What’s more, open source leverages a community. I once consulted for a company that maintained their own web framework. They had an entire team, which worked on a daily basis fixing defects and adding new features that essentially every other MVC framework in the world already has. Every other MVC framework was and is more mature because each one has a community of focused smart people with varying backgrounds maintaining it and usually a wealth a users providing feedback in multiple environments and situations. In essence, open source software leverages the wisdom of crowds.

Businesses in this build, buy, or borrow situation need to step back and ask themselves — as business executives/owners/stakeholders, would we rather pay people to build a web framework (or something else that we can borrow) or would we rather pay them to solve our problems by working on those problems directly (after they downloaded the myriad capable open source web frameworks maintained by a community of people that are, for the most part, smarter at building web frameworks than our people are)? Because if our teams do download and leverage that open source web framework, they’ll have more time to build our features and consequently, we’ll get those features faster.

This veritable dilemma is becoming easier and easier to solve every passing day too. Open source technologies, platforms, and applications make great business sense because they enable businesses to work more efficiently (and therefore deliver value faster) precisely because they allow the business to focus on core issues.

Next dilemma– you’ve built your application leveraging open source technologies where appropriate and built your special sauce on top– how do you deploy it? Do you analyze your infrastructure requirements and decide to:

  1. build it?
    • that is, do you assemble some servers from scratch?
  2. buy it?
    • meaning, do you go out and buy some machines?
  3. or borrow it?

Of course, the answer is increasingly option 3! That’s right, you borrow your infrastructure. Why buy a bogue machine, when you can rent some space on someone else’s? Why buy a bunch of machines for an infrastructure when you can borrow Amazon’s? Or for that matter, why not borrow Google’s?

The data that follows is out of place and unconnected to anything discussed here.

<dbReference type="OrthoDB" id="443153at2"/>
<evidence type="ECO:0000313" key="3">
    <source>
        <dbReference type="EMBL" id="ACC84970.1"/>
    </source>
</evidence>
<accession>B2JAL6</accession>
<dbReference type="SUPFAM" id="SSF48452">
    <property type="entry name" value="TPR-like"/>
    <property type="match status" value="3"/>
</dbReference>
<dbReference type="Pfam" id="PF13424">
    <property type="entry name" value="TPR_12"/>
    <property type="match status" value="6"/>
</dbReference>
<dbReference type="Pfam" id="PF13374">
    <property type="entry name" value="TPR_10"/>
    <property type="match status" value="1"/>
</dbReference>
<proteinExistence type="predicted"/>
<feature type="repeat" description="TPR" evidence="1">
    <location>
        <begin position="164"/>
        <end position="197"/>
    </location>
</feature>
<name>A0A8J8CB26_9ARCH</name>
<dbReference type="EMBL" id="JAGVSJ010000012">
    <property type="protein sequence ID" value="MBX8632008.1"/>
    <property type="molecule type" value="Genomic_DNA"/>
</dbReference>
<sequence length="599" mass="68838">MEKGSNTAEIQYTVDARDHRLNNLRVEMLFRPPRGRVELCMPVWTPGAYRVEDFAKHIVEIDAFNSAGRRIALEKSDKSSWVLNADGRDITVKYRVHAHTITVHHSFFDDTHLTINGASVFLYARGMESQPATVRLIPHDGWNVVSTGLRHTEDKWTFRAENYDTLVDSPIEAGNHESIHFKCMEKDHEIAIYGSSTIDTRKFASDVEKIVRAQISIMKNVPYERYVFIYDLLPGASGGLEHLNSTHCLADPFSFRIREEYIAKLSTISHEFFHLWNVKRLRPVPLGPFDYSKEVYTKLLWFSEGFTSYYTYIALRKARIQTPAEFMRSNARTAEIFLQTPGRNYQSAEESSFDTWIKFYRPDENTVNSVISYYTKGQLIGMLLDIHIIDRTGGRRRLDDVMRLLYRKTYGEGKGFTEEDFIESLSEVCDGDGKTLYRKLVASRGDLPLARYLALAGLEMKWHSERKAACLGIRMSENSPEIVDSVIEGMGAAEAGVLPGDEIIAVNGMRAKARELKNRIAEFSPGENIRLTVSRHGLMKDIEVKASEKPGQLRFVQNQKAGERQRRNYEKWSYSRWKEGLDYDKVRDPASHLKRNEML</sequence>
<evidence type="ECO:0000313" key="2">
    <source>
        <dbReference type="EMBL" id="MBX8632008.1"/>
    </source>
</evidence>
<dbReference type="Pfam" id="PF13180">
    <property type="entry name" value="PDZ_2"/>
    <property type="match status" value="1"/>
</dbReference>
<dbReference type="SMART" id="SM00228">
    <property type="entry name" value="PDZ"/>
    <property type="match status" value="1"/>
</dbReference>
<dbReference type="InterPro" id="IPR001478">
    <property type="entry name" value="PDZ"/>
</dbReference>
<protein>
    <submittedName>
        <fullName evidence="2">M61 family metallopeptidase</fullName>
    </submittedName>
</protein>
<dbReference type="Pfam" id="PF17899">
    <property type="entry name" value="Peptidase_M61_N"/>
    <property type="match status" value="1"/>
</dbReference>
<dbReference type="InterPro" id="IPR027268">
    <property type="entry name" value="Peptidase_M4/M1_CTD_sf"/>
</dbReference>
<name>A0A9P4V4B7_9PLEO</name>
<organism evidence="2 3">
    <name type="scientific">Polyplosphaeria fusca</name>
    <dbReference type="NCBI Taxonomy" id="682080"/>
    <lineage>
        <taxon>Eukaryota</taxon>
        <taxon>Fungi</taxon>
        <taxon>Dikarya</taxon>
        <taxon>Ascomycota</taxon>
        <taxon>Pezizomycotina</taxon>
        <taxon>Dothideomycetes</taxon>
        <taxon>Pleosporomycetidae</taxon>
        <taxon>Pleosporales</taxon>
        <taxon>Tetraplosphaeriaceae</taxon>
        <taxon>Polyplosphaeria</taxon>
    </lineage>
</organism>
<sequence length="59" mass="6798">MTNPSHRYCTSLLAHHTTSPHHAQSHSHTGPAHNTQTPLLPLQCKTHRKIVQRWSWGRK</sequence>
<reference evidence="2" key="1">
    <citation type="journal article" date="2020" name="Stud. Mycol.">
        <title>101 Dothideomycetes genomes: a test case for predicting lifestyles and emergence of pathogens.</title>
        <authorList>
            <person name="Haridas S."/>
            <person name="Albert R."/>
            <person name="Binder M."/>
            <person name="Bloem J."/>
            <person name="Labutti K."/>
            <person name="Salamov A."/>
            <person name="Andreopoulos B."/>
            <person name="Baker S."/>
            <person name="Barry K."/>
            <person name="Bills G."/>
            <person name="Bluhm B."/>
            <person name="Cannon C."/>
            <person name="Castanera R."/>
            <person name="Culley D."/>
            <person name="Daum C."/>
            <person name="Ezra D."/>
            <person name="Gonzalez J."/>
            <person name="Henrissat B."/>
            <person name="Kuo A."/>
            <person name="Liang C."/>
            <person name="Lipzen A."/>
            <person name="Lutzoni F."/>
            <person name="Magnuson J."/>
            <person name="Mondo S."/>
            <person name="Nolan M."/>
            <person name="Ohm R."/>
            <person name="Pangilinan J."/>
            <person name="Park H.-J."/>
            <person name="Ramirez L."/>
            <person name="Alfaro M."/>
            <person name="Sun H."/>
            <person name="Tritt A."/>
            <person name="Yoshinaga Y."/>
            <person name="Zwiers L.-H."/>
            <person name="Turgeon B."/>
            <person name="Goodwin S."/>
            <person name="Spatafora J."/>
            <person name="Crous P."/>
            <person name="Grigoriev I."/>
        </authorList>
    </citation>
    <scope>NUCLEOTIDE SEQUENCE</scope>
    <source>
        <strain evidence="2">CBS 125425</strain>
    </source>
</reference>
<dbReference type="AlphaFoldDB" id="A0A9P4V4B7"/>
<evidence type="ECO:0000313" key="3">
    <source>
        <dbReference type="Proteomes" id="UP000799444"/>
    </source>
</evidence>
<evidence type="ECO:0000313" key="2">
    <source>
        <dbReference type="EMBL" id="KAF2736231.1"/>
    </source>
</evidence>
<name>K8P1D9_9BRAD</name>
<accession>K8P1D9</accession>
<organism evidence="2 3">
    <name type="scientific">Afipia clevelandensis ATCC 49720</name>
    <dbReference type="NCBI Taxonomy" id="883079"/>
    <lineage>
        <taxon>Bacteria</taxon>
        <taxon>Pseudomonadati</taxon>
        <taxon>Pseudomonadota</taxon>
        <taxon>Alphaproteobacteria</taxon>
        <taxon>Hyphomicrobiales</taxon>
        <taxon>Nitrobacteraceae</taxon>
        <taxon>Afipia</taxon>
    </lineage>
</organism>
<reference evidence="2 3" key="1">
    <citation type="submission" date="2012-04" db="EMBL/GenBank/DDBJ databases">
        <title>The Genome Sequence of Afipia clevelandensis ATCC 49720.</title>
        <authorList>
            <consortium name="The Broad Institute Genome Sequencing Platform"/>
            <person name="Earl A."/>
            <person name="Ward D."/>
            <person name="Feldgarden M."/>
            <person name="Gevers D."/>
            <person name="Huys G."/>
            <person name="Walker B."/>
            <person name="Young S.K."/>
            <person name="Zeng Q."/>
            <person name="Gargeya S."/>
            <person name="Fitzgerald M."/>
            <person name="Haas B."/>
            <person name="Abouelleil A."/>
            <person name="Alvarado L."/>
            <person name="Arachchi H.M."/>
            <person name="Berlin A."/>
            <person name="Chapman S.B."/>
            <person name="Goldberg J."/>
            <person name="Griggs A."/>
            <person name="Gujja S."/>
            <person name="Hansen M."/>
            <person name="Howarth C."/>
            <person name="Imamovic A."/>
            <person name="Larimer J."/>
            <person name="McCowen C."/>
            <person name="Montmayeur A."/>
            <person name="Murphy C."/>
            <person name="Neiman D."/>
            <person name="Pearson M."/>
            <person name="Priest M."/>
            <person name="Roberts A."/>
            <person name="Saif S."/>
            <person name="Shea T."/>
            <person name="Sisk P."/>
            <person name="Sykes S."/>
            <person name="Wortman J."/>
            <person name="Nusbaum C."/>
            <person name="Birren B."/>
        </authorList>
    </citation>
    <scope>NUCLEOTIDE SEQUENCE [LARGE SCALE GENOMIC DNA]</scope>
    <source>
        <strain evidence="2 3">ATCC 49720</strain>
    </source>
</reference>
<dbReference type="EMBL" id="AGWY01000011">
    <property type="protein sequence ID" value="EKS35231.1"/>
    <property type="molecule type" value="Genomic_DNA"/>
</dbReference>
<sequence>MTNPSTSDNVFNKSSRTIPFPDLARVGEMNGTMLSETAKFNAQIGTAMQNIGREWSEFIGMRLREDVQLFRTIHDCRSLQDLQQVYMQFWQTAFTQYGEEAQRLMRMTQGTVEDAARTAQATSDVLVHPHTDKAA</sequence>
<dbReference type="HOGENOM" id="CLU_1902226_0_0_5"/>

Why borrow someone else’s infrastructure? Simple– they’re better at managing it than you. And it is most likely cheaper. Why waste time managing machines and upgrades? Why get up in the middle of the night to replace a crashed hard drive when someone else can do that for you (while you sleep)?

Speaking of infrastructure– when you started the project, you probably needed to figure out where to store your code base. You either can

You see, man, borrowing may have hurt Wall Street, but in our case, borrowing makes a world of difference that equates to speed. Speed, by the way, is everything in the IT industry. Controlled, predictable speed, baby.

It’s been said that

Efficiency is intelligent laziness.

Given the current global economic climate, businesses are going to further push to “do more with less” — if you aren’t already leveraging open source software (that is, you’re building your own web server, for example) and you aren’t looking into borrowing hardware and software services (that is, you’re spending a lot of money maintaining machines and the like) then perhaps you should, man. Can you dig it?